From my series of posts a little over five years ago in my original “How I Became…” series, you might have thought that I embrace change quickly. After all, I have made a lot of theological changes in my life time. In fact, while I am willing to change my mind on things, it takes years or even decades for those changes to see fruition.
Climate change is no exception.
It was back in 2007 that my son Josh introduced me to “An Inconvenient Truth”. I said back then that I was not completely convinced, and that it would probably take another 5-10 years of data, for me to really make up my mind. Well, here it is 13 years later, and I am now truly convinced. A version of the two graphs presented here are what made me initially cautious, and have now convinced me.
I should note that I was never a climate change denier. Perhaps you could have called me a skeptic, but I think even that term is too strong. Cautious is probably the best way to describe my thoughts on the matter.
I am not a climate scientist. I have no opinion on the validity of climate models. I am however a qualified economist, and have made a living working with data and statistics.
Let me first tell you what you are seeing on the top graph.
In 1998, a drilling project in East Antartica extracted the deepest ice core ever, reaching down 2.2 miles (3.6 kilometers) into the frozen ice. This ice, through its yearly layers, and the gasses trapped therein, gave us a historical record of over 400,000 years of climate at that location. Through it scientists were able to determine levels of Carbon Dioxide (CO2) and temperature at any point in time during that period.
So how did they determine the temperature?
Measuring the amount of Carbon Dioxide is easiest to understand. They simply took the amount of CO2 compared to all the gases and expressed it as parts per million (ppm). As for the temperature…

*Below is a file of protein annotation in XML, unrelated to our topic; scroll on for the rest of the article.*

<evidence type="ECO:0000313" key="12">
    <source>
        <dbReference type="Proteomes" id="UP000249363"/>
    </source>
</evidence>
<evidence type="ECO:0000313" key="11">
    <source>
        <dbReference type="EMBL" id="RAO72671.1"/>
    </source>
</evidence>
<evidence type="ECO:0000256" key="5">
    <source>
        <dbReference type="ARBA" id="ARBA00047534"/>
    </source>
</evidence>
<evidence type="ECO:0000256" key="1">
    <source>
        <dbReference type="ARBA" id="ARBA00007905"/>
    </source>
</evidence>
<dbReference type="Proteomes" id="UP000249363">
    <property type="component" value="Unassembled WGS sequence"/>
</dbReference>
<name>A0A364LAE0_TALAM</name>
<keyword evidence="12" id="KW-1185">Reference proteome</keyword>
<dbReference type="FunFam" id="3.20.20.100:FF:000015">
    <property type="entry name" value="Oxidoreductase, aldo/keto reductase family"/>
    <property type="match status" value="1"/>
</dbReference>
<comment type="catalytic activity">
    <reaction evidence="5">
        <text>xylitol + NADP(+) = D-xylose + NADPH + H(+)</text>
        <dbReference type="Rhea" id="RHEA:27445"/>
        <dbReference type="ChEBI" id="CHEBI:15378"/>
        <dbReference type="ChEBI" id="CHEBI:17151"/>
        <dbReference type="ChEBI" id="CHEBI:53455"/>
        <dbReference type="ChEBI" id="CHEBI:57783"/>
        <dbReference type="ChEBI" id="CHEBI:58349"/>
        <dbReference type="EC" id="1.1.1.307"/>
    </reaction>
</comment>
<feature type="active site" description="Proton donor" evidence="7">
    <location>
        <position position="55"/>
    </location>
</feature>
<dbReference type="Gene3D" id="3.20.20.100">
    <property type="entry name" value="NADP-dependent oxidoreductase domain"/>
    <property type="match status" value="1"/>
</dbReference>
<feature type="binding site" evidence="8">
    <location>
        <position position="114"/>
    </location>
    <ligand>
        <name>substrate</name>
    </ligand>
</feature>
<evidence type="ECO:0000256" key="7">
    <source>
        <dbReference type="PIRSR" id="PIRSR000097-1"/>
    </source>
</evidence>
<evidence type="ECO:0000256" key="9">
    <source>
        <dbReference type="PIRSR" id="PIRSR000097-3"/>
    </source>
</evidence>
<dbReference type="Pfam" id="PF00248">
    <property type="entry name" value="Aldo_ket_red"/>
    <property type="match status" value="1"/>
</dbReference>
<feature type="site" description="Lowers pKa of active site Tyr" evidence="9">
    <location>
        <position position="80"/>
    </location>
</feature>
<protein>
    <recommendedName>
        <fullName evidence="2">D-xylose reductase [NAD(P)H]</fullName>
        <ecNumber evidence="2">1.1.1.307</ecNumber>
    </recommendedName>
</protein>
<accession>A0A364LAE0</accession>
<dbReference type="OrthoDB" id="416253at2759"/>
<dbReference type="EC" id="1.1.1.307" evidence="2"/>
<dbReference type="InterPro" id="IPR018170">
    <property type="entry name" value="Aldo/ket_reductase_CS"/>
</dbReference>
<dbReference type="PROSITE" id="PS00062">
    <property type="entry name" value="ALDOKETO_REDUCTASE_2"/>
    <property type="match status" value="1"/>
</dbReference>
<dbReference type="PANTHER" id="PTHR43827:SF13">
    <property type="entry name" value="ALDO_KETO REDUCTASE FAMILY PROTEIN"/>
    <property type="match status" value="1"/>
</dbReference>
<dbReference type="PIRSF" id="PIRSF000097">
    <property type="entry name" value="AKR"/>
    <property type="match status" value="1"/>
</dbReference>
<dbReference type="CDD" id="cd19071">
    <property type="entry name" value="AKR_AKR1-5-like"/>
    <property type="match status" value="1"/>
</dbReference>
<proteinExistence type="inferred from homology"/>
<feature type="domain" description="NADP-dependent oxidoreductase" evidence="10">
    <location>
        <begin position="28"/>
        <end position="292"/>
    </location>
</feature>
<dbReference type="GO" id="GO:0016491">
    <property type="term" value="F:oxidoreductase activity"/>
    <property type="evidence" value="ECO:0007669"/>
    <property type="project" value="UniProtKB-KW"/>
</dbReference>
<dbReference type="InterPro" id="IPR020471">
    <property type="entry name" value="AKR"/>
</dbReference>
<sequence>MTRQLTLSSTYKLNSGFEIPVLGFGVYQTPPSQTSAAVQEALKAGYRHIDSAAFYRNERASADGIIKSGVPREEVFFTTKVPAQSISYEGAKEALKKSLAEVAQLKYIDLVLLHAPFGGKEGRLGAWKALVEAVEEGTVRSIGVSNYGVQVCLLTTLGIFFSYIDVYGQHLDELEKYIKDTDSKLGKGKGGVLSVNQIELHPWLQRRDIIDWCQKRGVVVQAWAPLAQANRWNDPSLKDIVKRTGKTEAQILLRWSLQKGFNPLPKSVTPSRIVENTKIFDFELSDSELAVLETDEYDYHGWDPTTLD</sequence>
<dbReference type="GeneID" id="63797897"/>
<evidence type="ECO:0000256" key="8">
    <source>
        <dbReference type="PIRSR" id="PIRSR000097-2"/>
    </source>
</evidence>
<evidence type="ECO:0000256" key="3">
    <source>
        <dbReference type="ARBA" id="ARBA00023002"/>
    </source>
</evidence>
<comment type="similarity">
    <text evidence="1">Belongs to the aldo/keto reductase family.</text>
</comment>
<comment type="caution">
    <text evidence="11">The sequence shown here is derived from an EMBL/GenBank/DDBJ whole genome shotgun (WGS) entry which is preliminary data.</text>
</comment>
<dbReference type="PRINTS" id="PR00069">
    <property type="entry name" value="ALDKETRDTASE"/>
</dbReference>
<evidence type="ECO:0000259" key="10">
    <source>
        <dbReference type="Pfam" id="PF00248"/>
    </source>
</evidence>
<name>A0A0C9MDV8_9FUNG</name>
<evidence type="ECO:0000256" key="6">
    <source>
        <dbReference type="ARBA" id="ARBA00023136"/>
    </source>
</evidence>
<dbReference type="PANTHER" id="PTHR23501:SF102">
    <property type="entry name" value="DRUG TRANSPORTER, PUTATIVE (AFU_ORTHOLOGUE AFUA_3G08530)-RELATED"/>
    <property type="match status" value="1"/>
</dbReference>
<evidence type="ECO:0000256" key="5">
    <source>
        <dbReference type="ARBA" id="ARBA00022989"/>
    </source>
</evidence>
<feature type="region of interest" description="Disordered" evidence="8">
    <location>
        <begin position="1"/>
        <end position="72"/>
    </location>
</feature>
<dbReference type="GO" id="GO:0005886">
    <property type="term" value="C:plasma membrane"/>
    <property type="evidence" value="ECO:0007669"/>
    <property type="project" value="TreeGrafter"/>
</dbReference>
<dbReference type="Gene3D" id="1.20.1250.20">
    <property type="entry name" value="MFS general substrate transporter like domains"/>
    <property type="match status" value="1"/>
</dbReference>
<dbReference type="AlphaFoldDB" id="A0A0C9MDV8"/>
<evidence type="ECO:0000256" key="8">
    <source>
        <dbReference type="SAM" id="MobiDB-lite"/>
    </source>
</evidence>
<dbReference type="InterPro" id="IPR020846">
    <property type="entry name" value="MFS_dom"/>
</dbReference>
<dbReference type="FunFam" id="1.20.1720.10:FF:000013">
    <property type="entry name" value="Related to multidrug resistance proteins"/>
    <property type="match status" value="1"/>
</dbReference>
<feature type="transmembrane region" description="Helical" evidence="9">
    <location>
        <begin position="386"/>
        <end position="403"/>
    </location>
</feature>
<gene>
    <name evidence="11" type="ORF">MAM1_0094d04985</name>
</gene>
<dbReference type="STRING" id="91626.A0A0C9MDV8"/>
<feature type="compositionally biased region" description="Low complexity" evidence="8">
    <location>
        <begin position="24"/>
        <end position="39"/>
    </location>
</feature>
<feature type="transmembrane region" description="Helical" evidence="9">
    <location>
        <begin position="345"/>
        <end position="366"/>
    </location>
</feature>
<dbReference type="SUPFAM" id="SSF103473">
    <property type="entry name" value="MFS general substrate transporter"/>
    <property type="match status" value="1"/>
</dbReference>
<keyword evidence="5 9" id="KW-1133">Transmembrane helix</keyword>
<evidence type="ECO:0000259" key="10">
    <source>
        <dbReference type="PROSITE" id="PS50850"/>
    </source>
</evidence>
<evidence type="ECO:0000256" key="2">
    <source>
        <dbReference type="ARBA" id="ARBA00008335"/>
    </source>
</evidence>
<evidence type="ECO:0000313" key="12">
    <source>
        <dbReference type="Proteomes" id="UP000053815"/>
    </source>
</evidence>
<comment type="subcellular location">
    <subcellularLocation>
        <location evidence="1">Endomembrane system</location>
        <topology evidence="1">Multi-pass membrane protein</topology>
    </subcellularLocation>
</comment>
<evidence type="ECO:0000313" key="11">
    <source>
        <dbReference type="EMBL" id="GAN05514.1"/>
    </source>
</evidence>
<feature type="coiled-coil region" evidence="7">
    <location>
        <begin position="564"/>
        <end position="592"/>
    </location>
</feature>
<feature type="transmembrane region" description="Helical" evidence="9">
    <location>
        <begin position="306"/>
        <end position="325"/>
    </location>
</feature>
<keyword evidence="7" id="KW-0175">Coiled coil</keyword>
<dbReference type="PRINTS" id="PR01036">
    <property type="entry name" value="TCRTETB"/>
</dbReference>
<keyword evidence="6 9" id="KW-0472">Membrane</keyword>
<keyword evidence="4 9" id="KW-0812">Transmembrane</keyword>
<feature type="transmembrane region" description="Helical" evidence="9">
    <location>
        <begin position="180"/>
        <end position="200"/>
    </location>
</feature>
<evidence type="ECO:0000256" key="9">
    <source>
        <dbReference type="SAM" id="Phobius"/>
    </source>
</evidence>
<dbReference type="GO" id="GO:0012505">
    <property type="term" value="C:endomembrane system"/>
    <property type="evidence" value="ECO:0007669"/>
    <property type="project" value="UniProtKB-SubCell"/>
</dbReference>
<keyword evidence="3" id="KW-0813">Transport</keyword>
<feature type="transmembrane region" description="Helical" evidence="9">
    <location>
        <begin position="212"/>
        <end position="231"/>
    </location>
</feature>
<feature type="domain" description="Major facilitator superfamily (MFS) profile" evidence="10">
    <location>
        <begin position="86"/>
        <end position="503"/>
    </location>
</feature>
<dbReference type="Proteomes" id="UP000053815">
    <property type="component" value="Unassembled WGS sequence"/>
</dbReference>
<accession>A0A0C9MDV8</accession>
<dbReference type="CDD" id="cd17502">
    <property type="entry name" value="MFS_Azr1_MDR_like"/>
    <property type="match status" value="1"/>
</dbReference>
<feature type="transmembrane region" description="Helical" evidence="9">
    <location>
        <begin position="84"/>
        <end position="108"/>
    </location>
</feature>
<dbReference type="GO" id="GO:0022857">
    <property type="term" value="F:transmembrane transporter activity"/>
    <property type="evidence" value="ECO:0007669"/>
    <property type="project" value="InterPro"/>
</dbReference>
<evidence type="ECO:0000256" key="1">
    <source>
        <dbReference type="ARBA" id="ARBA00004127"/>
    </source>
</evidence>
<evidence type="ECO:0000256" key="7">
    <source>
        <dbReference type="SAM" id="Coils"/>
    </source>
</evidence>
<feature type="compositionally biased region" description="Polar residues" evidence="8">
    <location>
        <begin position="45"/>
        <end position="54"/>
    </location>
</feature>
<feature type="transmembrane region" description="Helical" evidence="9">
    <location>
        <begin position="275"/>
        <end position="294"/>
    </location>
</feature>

Oxygen has three naturally occurring isotopes: 16O, 17O, and 18O, where the 16, 17 and 18 refer to the atomic mass made up of 8 protons and 8 neutrons, 8 protons and 9 neutrons and 8 protons and 10 neutrons respectively. The most abundant of these isotopes is 16O, while a small percentage exist as 18O and an even smaller percentage as 17O.
Analysing the ratio between 18O and 16O can provide a way of determining [historical] temperature.
In short, the ratio of 18O and 16O in snow varies according to temperature. By examining the ratio of these gases trapped at various points in the ice core, they were able determine the temperature at the time that the snow fell.
So, as you can see from the graph above, temperatures over the past 400,000 years have varied from approximately 3 degrees above the 1961 average, to 9 degrees below. At the same time CO2 varied over the same time period from 180 parts per million (ppm) to 300 ppm.
You can see how closely the two lines are inter-related. There is a very high degree of correlation between temperature and carbon dioxide.